In the measurement feedback for the present CIM, we need to complete multiplication of a 100,512 x 100,512 matrix and a 100,512-element vector within 25 μs, which corresponds to the round-trip time in the 5-km fiber ring cavity. This requires a computation speed of 1,000 tera-operations per second and a memory bandwidth for matrix readout of 100 terabytes per second. To achieve this, we developed a custom-made system that parallelizes matrix calculations, which enabled the all-to-all coupling among the 100,512 DOPO pulses.

Future perspective

We plan to pursue basic research for utilizing the CIM's broad solution distributions in applications that require sampling, such as lead optimization and machine learning. We will also search for applications of LASOLV, a computation system based on the CIM concept, to large-scale combinatorial optimization.

Figures

Figure 1: Schematic diagram of the CIM concept. A phase sensitive amplifier (PSA) amplifies 0 or π-phase components of the incoming light in a 5-km fiber ring cavity. By turning the PSA on and off with a 200-ps temporal interval, we generate ~120,000 DOPO pulses. A portion of pulse energy is split by a beamsplitter for measuring the phases and amplitudes. To obtain a feedback signal for each DOPO pulse, the measurement results are input into a fast matrix multiplication circuit, in which a given Ising model problem (a 100,512 x 100,512 matrix) has been installed in advance. The feedback signal is used to modulate an optical pulse whose wavelength is the same as that of the DOPO pulses, and the pulse is injected into the corresponding DOPO pulse circulating in the cavity. By repeating this procedure multiple times (typically several ten to several hundred times), the DOPO network takes a phase configuration that stabilizes the whole system, which gives an approximate solution to the given Ising model problem. Figure 1: Schematic diagram of the CIM concept. A phase sensitive amplifier (PSA) amplifies 0 or π-phase components of the incoming light in a 5-km fiber ring cavity. By turning the PSA on and off with a 200-ps temporal interval, we generate ~120,000 DOPO pulses. A portion of pulse energy is split by a beamsplitter for measuring the phases and amplitudes. To obtain a feedback signal for each DOPO pulse, the measurement results are input into a fast matrix multiplication circuit, in which a given Ising model problem (a 100,512 x 100,512 matrix) has been installed in advance. The feedback signal is used to modulate an optical pulse whose wavelength is the same as that of the DOPO pulses, and the pulse is injected into the corresponding DOPO pulse circulating in the cavity. By repeating this procedure multiple times (typically several ten to several hundred times), the DOPO network takes a phase configuration that stabilizes the whole system, which gives an approximate solution to the given Ising model problem.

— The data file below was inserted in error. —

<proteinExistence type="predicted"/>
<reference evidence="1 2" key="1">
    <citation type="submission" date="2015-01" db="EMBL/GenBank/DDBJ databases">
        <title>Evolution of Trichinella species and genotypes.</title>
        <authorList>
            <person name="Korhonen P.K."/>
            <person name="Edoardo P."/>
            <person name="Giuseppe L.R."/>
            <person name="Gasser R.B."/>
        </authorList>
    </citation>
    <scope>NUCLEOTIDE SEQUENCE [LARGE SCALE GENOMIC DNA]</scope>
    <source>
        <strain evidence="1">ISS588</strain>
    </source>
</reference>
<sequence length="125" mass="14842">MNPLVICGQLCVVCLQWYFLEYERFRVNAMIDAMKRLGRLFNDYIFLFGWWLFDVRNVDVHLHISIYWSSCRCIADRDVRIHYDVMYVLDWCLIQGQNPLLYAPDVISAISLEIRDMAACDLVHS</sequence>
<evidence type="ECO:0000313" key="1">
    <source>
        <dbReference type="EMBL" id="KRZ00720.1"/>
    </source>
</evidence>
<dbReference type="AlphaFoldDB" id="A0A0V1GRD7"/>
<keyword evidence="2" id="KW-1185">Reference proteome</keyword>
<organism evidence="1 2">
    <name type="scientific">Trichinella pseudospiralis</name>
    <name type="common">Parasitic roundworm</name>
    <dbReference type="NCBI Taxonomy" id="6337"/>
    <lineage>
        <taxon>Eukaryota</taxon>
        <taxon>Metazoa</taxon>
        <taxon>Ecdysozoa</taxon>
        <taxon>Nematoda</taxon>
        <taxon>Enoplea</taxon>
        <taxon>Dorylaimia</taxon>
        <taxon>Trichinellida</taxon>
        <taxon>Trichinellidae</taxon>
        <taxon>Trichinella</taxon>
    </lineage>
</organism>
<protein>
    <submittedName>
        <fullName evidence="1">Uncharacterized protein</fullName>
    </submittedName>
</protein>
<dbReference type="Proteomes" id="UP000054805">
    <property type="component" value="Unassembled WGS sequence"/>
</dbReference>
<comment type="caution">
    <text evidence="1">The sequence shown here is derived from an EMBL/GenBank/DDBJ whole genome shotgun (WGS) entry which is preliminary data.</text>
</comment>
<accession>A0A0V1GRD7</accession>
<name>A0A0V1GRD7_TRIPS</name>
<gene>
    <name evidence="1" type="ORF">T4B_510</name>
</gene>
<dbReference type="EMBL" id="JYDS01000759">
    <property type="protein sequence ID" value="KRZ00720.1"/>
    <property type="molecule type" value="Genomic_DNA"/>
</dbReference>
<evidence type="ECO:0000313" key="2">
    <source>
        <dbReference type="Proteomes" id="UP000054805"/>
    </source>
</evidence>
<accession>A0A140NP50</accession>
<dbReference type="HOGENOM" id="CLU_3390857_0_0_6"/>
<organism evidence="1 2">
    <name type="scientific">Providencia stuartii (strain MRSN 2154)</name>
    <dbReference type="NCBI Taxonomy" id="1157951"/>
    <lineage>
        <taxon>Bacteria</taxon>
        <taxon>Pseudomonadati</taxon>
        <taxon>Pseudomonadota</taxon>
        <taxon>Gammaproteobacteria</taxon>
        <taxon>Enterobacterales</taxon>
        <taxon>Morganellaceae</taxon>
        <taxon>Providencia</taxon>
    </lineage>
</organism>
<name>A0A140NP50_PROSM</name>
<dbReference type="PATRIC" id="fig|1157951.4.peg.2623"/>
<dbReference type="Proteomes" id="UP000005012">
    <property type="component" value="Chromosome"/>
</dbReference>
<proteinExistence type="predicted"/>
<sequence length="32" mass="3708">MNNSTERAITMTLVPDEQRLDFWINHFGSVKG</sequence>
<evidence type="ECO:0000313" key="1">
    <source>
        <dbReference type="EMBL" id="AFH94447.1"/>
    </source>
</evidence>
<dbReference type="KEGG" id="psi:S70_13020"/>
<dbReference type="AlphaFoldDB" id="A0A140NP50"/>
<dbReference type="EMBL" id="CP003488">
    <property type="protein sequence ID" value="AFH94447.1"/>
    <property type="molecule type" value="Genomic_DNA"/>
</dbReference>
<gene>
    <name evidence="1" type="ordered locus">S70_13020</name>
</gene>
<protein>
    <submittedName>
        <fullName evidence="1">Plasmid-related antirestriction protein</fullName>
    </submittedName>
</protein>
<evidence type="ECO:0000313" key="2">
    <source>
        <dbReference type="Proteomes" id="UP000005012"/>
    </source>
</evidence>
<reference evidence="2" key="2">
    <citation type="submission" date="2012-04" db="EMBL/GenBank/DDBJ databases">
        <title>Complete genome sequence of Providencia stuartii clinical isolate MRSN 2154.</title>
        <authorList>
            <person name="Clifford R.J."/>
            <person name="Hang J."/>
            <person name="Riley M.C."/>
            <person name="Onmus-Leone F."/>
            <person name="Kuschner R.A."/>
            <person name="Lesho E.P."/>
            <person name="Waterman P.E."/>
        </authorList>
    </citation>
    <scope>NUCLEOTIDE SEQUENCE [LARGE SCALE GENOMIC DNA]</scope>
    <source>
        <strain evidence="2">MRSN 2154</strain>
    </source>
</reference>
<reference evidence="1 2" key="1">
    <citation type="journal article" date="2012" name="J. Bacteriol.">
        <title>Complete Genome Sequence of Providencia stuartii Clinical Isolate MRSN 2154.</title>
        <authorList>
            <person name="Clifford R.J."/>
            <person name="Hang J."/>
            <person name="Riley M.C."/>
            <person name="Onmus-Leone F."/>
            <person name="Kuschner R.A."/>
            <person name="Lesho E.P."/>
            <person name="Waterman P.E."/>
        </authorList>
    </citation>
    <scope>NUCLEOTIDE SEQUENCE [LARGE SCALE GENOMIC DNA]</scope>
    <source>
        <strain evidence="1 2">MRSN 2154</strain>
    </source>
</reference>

Figure 2: Evaluation of computation time. (a) Temporal evolutions of cut values in solving maximum cut problem of 100,000-node complete graph obtained with the CIM and SA implemented on a CPU. The red dotted line corresponds to a reference score obtained with a Greedy algorithm. Times to reach the reference score were 0.7 s with SA and 600 μs with the CIM. (b) Temporal evolution of DOPO pulse amplitudes obtained in the CIM computation shown in (a). Trajectories of 100 pulses among 100,000 are plotted. Figure 2: Evaluation of computation time. (a) Temporal evolutions of cut values in solving maximum cut problem of 100,000-node complete graph obtained with the CIM and SA implemented on a CPU. The red dotted line corresponds to a reference score obtained with a Greedy algorithm. Times to reach the reference score were 0.7 s with SA and 600 μs with the CIM. (b) Temporal evolution of DOPO pulse amplitudes obtained in the CIM computation shown in (a). Trajectories of 100 pulses among 100,000 are plotted.

Figure 3: Evaluation of solution accuracy. (a) Cut histogram obtained when solving maximum cut problem of 100,000-node complete graph many times. The computation time of the CIM was 22 ms. (b) Temporal changes of the pump amplitudes to the PPLN waveguide. In Schedule B we operate the DOPOs at near the threshold using relatively small pump amplitude. Figure 3: Evaluation of solution accuracy. (a) Cut histogram obtained when solving maximum cut problem of 100,000-node complete graph many times. The computation time of the CIM was 22 ms. (b) Temporal changes of the pump amplitudes to the PPLN waveguide. In Schedule B we operate the DOPOs at near the threshold using relatively small pump amplitude.

Figure 4: Details of the CIM experimental setup. PZT: a fiber stretcher based on piezoelectric device. BPF: optical bandpass filter. PMF: polarization maintaining fiber. ADC: analog-to-digital converter. FMM: fast matrix multiplier circuit. DAC: digital-to-analog converter. Figure 4: Details of the CIM experimental setup. PZT: a fiber stretcher based on piezoelectric device. BPF: optical bandpass filter. PMF: polarization maintaining fiber. ADC: analog-to-digital converter. FMM: fast matrix multiplier circuit. DAC: digital-to-analog converter.

Figure 5: Appearance of the 100,000-spin CIM. Figure 5: Appearance of the 100,000-spin CIM.

Publication information

Toshimori Honjo, Tomohiro Sonobe, Kensuke Inaba, Takahiro Inagaki, Takuya Ikuta, Yasuhiro Yamada, Takushi Kazama, Koji Enbutsu, Takeshi Umeki, Ryoichi Kasahara, Ken-ichi Kawarabayashi, Hiroki Takesue, "100,000-spin coherent Ising machine," Science Advances 7 (40), eabh0952 (2021).